Deadline Approaching: CFP ‘Persistent Spaces: politics, aesthetics and topography in the eighteenth- and nineteenth-century city’
Two-day pluridisciplinary postgraduate conference, 12th-13th December 2013, Paris Diderot University
The aim of this two-day conference is to bring together young researchers to explore the city and its ideologies from a fully interdisciplinary perspective. We would like to combine approaches from the fields of literature and the arts, sociology, philosophy, law, science and engineering in order to create a dialogue between disciplines and methodologies. This conference would also establish a dialogue between the 18th and the 19th centuries. We will seek to highlight the individual specificities of these two periods, but also to understand the echoes, continuities and breaks between them. From the Enlightenment to the late nineteenth century and before urbanism was fully established as a discipline, the city was constantly being configured and reconfigured by the joint influences of architects, civil engineers, political organizations, associations and the informal ‘practices’ of inhabitants. Writers and artists also play a major part in this process, both picking up on these developments and changing them through the aesthetics they deploy. The conference will shed light on the city as a topography of struggle, a site of conflicting and interpenetrating layers, changing yet also persisting through time and space, and continually shaped by tensions between authority and resistance.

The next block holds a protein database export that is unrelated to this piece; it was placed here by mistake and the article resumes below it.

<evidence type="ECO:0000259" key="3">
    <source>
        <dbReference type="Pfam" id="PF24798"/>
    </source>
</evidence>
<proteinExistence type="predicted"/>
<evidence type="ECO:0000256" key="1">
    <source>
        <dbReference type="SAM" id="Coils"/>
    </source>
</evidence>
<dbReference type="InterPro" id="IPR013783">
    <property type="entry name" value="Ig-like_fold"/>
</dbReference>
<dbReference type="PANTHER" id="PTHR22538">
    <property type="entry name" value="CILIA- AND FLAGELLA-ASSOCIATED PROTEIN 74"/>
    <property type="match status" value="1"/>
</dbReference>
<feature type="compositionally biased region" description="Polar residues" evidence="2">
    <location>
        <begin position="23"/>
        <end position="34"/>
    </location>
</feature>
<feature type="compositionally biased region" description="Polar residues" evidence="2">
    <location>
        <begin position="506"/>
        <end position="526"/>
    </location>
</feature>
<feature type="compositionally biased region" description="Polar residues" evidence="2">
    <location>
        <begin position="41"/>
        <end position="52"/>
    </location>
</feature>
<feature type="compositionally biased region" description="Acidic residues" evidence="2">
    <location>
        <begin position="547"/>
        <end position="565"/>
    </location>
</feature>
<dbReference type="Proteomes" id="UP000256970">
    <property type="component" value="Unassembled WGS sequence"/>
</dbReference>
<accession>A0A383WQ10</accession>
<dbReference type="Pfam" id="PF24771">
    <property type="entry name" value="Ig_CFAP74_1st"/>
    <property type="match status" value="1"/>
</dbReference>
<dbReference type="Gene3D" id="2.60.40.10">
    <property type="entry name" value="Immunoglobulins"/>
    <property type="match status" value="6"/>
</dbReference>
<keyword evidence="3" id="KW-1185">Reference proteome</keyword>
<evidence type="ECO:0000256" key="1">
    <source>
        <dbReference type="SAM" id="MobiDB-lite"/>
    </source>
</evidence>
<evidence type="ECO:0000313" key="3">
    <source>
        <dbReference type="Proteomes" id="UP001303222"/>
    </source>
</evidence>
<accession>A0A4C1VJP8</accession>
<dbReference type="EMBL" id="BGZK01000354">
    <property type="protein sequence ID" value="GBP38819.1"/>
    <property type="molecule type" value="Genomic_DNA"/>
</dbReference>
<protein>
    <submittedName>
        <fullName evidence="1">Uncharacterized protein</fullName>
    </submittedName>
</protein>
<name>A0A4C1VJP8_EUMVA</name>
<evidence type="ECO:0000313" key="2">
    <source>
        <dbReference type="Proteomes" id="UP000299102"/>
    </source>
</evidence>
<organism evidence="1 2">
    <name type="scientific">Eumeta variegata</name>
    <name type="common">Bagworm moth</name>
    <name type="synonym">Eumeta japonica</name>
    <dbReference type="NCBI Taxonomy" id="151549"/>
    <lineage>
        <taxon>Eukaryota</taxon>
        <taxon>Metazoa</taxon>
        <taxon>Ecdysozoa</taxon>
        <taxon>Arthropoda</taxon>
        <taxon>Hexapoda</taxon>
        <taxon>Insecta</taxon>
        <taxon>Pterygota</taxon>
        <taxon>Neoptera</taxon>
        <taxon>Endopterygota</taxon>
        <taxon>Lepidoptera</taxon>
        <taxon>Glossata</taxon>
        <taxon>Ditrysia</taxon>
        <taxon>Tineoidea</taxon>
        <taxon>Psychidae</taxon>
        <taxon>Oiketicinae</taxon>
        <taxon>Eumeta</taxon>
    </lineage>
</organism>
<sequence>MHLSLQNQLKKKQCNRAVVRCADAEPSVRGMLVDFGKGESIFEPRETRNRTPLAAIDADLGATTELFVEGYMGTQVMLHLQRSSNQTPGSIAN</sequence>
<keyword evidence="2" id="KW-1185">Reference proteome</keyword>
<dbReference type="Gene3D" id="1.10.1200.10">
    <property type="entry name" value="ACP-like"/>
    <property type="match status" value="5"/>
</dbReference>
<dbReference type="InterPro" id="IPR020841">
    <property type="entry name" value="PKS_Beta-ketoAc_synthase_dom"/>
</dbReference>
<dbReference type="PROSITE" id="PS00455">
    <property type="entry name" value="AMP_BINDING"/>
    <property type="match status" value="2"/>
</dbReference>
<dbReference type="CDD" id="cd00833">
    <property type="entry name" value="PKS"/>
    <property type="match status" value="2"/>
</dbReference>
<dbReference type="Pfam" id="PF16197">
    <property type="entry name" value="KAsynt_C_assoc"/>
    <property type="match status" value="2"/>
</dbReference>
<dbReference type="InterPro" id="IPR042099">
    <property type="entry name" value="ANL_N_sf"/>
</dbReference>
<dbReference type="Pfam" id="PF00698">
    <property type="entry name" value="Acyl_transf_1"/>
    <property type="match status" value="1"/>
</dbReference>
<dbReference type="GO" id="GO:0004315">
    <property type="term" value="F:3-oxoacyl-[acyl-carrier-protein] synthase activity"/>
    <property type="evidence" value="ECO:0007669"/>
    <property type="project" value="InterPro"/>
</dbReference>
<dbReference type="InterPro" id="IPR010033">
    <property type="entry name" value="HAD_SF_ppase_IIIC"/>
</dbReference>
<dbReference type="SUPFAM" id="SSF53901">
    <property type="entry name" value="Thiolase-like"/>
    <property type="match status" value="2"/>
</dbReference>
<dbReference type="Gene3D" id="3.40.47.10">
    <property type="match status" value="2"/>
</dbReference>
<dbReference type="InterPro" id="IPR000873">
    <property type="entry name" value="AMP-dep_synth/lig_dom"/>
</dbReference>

Topics may include, but are by no means limited to:
– Authority, ideology, urban planning and everyday ‘practices’
– Coherence or fragmentation of the urban space (home and workplace, centre and slums, etc.)
– Geographical juxtapositions / temporal superimpositions of spaces
– Population, mobility and living conditions
– Technological developments and urban networks
– 18th/19th century continuity and breaks
– 18th-century ideas persisting and materializing in the 19th century
– Comparisons between / specificity of London and Paris
Papers will last for 20 minutes and will be followed by 15-minute discussions.
The two keynote speakers will be:
– Lynda Nead (Birkbeck College)
– Stéphane Van Damme (Sciences Po Paris)
Abstracts no longer than 300 words should be sent to Clemence Follea (email@example.com) or Clement Martin (firstname.lastname@example.org) by October 13th, 2013, along with a brief biographical note, which should not exceed 50 words.
The conference will take place at Paris Diderot University (Paris, 13e arrondissement).
This event is supported by the Laboratoire de Recherches sur les Cultures Anglophones (Université Paris Diderot).